Modifying your CSS for browser-specific support is never wrong - as long as you can easily contain it. As you'll notice, standards-compliant browsers, * cough * everything except MSIE, will never break with future releases. New W3C standards also don't break previous standards, they usually deprecate or extend previous standards at the most.
People have mentioned conditional comments which are great for handling IE. But you'll need a bit more for handling all browsers (mobile, gecko, webkit, opera, etc.). Usually you'll parse the incoming request headers to fetch the browser type and version from the User-Agent param. Based on that you can begin loading your CSS files.
I belive the way most of us do it is by:
- First developing for one standards-compliant browser (let's take FF for example)
- Once the CSS is complete you approach providig support for IE (this can be easily done with the conditional comments, as perviously mentioned)
- First create a CSS file that will fine tune everything for IE6 and any other version below
- Then create a CSS file that will handle everything for IE7
- Lastly, create a CSS file that will handle everything for IE versions of IE8 and greater
- Once IE9 comes out, make sure you set IE8+ handling to IE8 specific, and create a IE9+ CSS file with required fixes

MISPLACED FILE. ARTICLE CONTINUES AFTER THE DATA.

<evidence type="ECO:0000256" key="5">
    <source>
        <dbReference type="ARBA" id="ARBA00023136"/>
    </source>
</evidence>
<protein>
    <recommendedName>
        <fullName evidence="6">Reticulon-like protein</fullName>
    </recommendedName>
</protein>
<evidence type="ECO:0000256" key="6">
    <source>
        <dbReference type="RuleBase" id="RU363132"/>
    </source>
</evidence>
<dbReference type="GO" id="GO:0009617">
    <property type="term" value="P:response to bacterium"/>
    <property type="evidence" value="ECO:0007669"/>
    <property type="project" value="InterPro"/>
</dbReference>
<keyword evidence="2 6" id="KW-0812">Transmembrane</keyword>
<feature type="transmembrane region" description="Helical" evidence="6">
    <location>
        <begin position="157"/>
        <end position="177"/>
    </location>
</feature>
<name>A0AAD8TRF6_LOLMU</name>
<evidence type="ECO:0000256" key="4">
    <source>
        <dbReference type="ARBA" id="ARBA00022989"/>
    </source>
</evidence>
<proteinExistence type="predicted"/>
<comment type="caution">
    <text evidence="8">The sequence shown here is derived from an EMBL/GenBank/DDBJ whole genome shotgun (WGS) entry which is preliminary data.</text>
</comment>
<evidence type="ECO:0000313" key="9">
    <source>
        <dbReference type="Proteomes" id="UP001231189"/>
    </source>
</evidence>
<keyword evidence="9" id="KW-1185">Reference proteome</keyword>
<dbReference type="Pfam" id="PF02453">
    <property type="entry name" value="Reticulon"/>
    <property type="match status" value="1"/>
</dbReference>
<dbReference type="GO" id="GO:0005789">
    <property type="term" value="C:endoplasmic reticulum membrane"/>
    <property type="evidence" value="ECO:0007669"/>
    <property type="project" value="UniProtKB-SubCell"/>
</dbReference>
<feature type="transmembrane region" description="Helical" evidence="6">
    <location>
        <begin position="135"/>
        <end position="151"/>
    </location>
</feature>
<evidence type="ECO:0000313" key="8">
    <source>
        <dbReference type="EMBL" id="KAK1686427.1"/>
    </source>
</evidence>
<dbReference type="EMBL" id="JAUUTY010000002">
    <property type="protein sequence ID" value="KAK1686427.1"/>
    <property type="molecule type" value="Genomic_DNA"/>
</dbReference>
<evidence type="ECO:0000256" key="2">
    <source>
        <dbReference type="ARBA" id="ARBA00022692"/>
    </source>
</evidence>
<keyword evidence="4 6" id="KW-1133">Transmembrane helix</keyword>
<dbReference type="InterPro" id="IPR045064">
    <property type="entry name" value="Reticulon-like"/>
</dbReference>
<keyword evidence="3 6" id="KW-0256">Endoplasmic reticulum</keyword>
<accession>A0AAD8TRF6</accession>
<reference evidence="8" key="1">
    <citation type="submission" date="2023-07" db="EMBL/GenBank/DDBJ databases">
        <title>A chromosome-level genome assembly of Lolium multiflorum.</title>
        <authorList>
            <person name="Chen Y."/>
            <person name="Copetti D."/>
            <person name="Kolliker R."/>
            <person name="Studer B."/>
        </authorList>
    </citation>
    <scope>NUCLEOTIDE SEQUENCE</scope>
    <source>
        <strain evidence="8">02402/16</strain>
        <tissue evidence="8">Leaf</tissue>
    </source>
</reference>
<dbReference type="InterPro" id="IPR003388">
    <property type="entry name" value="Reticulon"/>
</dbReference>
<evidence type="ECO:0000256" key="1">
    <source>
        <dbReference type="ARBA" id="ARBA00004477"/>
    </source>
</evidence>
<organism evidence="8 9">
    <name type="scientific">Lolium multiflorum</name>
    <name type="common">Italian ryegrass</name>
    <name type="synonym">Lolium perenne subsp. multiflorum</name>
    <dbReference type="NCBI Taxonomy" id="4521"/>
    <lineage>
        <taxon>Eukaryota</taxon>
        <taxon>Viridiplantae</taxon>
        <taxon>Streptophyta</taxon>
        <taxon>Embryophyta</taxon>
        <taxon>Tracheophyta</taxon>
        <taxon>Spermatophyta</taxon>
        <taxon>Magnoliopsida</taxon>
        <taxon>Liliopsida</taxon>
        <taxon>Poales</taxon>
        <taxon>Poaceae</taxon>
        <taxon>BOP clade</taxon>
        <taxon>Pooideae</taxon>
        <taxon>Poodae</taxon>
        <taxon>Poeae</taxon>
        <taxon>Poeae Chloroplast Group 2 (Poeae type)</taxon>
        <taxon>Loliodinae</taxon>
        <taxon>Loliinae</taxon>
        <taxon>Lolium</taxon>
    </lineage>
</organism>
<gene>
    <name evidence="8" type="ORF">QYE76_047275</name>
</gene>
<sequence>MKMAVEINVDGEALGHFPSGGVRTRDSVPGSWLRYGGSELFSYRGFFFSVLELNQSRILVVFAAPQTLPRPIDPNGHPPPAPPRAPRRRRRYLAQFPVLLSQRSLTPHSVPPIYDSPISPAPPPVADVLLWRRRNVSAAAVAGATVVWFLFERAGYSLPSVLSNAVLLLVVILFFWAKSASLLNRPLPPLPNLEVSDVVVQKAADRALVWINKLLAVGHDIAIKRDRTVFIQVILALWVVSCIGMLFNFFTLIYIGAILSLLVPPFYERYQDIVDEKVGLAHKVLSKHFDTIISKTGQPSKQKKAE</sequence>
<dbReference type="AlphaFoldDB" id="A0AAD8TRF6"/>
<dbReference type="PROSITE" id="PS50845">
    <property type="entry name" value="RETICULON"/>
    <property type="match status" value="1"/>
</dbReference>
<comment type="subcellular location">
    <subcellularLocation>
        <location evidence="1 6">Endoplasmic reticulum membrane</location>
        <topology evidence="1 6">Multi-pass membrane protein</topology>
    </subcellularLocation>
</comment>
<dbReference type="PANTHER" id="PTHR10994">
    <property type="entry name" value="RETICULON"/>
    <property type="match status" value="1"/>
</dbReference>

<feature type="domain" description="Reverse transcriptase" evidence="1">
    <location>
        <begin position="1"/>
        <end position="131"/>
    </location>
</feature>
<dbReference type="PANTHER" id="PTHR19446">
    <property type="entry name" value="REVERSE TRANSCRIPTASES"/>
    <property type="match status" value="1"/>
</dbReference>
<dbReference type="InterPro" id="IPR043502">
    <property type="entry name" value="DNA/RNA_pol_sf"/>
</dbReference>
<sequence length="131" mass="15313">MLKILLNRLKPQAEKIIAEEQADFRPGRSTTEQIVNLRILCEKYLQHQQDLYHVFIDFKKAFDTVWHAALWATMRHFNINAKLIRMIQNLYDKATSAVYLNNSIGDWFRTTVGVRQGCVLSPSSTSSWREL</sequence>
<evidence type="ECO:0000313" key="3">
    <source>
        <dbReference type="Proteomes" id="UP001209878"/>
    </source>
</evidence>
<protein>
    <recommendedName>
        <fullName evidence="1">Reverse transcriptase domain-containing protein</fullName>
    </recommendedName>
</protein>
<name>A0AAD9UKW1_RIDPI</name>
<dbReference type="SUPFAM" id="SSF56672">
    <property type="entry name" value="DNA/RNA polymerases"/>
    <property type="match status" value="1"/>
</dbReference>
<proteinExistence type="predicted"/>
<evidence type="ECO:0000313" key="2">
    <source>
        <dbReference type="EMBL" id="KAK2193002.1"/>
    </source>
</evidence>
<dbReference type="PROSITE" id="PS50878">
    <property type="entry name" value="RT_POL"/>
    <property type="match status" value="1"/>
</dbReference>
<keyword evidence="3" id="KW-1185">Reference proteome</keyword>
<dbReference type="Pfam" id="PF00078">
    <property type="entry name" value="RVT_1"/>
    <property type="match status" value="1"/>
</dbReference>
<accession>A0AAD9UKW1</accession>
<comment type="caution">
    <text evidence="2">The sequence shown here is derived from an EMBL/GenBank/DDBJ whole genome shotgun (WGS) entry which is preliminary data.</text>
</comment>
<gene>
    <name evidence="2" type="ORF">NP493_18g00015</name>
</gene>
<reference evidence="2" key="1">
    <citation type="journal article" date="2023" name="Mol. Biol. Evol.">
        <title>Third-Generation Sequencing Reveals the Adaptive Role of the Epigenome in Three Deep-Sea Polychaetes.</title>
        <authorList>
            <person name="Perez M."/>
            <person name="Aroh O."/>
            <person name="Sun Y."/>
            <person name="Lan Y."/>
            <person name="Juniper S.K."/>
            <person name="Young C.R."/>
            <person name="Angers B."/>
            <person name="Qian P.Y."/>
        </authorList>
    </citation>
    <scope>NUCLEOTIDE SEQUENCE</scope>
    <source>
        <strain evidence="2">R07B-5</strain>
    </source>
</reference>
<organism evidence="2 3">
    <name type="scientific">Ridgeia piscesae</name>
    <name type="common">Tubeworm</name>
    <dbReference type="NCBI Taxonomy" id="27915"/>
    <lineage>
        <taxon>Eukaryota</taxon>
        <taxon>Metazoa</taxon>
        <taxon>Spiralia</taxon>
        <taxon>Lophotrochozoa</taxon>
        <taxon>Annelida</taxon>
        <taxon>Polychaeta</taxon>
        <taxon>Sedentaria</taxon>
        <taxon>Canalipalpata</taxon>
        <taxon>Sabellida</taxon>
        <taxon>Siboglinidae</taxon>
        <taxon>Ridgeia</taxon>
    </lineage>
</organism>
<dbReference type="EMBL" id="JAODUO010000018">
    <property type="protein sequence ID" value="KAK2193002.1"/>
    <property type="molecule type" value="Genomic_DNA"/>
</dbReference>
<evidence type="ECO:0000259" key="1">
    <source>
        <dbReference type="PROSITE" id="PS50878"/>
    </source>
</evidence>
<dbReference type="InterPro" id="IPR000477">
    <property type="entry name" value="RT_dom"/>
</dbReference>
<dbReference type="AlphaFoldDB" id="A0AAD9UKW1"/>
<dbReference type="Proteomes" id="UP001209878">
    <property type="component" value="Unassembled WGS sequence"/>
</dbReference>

- Finally, create an additional CSS file for webkit fixes
- If required, you can also create additional files to specifically target Chrome or Safari if required
Concerning browser specific CSS implementations, I usually group all of those in my main css file (you can easily do a search for those and replace them in one document if needed). So if something has to be transparent, I'd set both opacity and filters (MSIE) in the same block. Browsers just ignore implementations they don't support, so your safe. Specific implementations I'd tend to avoid are custom implementations (hey, I like the -moz box above the W3C one, but I just don't want to rely on it).
As it goes with CSS inheritance and overriding, you don't have to redefine all the CSS declarations and definitions in every CSS file. Each consecutively loaded CSS file should only contain the selector and specific definitions required for the fix, and nothing else.
What you end up with in the end is your (huge) main css file and others, containing a few lines each, for specific browser fixes - which sums up to something that's not that very hard to maintain and keep track of. It's a personal preference what browser your base css file will be based off, but usually you'll be targeting a browser that will create the least amount of issues for other browsers (so yes, developing for IE6 would be a very poor decision at that point).
As always, following good practices and being pragmatic and meticulous with selectors and specifics about each class and using frameworks will lead you down the path of goodness with seldom fixes required. Structuring your CSS files is a huge plus unless you want to end up with an unordered meaningless mess.